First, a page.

After two days spent with our dear friend Kris Ashton I am back on the road. Followers of these posts will recall that we first met Kris in 2013 while walking the Camino in Spain. She also joined us earlier this year aboard the narrowboat, Salten Fjord, on the canals of England. It was a good call to spend the Independence Day holiday in Denver. In Kris’ company I had the opportunity to attend a party on the 16th floor of a high-rise condominium that commanded an uninterrupted view of Denver, the front range, and scores of public and private fireworks displays.
It turned out that I knew the hosts, Gene and Rosanne, and a number of their guests through my association with the organization, American Pilgrims on the Camino. One of the attendees (another woman named Chris!) is also a frequent reader of these posts.
The company was welcoming, the tapas delicious, and the view from the hosts’ balcony was nothing short of spectacular. Here are a few images and a link to a one minute video.
It is not in my nature to seek out or feel comfortable at parties…alcohol helps. I am a closet introvert and always have been. My wife and children have know this about me and likely find some irony and humor in the fact that I am presumed by most to be an extrovert. I admit that I am driven to connect with people, but on a one-on-one basis. Individuals interest me, groups intimidate me. Another irony is that I enjoy connecting people and creating groups. For some reason I do this best when Christine is around. Perhaps she is something of a social life line for me.
Which brings me to the “Different kind of Adventure”. I am traveling alone and the plan is for this to extend for 30 days. I have never traveled solo (as in no companions) that long before. Before Christine and I were married I took off for a 2 week solo camping trip. I lasted (barely) 10 days before the solitude got to me. I returned to Kansas City unannounced (no cell phones then) and like Juliet’s Romeo I stood below her apartment balcony in the darkness of night. I climbed the balcony and entered her bedroom… scared the crap out of her and in retrospect what I thought was romantic could have easily gotten me shot. Again, I have never done solo well and on that occasion it may have effected my common sense.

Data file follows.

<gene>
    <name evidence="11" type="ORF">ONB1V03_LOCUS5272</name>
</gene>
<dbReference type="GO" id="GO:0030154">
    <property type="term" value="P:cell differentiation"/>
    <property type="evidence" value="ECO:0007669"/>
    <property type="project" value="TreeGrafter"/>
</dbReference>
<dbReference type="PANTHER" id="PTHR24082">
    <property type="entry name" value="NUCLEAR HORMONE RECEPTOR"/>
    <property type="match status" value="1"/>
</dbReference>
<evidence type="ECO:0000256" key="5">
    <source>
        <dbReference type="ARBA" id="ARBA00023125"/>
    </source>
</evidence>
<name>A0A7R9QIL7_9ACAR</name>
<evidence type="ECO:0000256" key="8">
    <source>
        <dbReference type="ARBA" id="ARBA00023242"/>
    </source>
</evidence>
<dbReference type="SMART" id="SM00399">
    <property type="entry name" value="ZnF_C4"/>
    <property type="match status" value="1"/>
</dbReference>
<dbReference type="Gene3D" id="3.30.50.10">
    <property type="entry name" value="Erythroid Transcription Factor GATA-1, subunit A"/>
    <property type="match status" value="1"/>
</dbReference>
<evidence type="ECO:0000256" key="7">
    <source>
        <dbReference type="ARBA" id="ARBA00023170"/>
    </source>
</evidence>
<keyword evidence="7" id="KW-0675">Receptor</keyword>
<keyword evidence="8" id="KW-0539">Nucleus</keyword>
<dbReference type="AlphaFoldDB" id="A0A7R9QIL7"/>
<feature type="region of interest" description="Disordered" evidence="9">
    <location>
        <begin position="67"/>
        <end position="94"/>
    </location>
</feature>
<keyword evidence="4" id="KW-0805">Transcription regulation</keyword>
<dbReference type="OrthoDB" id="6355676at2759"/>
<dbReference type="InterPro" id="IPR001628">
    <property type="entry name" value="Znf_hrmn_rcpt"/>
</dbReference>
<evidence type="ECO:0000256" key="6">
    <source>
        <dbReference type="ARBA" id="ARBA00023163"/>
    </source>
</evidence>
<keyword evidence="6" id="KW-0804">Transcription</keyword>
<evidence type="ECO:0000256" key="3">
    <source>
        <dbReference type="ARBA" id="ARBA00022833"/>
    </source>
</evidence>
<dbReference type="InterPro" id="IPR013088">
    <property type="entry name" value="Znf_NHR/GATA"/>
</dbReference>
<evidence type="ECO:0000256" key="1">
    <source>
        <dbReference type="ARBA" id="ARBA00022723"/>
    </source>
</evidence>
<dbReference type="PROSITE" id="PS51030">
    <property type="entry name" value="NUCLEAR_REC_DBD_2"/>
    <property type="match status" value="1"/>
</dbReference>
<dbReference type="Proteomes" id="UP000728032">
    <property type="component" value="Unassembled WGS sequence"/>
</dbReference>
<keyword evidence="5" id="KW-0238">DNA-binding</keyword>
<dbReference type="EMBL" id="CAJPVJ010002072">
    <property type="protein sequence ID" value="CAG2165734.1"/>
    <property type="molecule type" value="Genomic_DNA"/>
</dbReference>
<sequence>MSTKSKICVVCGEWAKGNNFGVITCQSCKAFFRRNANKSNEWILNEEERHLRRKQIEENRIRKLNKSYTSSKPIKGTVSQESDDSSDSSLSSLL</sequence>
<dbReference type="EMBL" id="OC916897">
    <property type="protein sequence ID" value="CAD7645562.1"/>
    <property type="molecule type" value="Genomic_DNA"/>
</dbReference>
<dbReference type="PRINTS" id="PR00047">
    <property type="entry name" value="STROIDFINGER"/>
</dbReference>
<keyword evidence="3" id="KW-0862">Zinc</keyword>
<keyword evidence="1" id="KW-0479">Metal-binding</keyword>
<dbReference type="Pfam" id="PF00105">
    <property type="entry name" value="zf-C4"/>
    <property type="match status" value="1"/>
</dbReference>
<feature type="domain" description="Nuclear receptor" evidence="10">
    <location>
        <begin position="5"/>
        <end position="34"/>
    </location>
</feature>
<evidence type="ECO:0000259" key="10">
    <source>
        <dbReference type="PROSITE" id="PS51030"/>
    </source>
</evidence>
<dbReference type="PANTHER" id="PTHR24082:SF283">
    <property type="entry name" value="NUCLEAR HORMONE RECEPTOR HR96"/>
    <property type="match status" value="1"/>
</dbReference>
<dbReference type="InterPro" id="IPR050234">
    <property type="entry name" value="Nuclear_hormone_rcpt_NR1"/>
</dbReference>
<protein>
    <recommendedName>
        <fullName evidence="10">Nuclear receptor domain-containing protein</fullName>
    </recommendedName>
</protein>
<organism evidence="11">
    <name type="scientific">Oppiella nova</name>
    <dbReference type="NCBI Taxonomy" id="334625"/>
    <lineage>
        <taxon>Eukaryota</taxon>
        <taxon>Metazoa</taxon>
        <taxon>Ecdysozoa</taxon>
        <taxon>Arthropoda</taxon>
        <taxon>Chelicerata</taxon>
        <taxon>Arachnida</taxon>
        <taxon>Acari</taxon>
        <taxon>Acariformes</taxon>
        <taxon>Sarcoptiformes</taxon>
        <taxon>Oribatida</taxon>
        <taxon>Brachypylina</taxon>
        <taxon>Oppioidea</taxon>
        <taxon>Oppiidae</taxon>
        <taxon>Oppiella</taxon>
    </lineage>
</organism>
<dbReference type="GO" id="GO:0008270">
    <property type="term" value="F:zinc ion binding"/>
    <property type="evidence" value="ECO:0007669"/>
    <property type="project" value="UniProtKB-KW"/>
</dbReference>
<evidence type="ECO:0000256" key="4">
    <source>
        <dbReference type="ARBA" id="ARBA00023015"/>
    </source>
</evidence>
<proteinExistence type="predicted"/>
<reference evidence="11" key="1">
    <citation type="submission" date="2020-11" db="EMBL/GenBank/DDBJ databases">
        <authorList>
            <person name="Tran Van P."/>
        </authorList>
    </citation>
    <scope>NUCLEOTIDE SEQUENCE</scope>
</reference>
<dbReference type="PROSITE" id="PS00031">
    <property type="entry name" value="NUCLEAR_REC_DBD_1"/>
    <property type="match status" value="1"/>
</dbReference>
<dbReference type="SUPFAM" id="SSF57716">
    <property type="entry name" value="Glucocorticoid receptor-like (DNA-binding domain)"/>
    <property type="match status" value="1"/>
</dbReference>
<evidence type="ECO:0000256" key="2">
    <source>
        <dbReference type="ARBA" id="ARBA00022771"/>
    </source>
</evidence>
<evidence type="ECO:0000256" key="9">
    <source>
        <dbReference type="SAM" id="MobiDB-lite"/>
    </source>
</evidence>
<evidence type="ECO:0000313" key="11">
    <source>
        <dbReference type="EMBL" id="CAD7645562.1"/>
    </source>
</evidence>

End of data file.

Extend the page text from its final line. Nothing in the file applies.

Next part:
As I write this post I have the fiction of being in the company of those who read my “Thoughts”. I sense that the posts about this journey will not only pertain to what I see and do, but how I process the “adventure of solitude”.
Now as to what I am doing: I lucked into a vacant campsite just north of the Berthoud Pass along US 40 highway in Colorado. It is a small Forest Service campground at 9,600 feet above sea level that features only primitive outhouses.
Vestiges of snow are still visible in the trees. There is no electricity and no running water. My trailer is self contained and usually good for 4-5 days when there are two of us. Since it is just me I should be good for at least a week before I have to dump the black and gray water tanks. There is fresh water available a few miles down the road and I have a 5 gallon container to transport it back to camp. Wonder of wonder, I have strong cell service here. Not wanting to test my luck I plan to stay here through the end of the weekend.
Tomorrow I look forward to a hike above tree-line and some stunning vistas from 12,000 feet in elevation… of course, weather permitting.
Peace Everyone. Pete
PS: Thanks for keeping me company!!
PPS: Berthoud Pass is 11,314 feet above sea level. It was discovered in May 1861 by Captain E. L. Berthoud. Of course that’s not exactly true since the indigenous population had been using it for travel across the Continental Divide for thousands of years. Berthoud and Jim Bridger of mountain man fame surveyed the Pass in July of 1861, and a toll road was opened over the pass in 1874. An “improved highway” was opened over the Pass in 1923.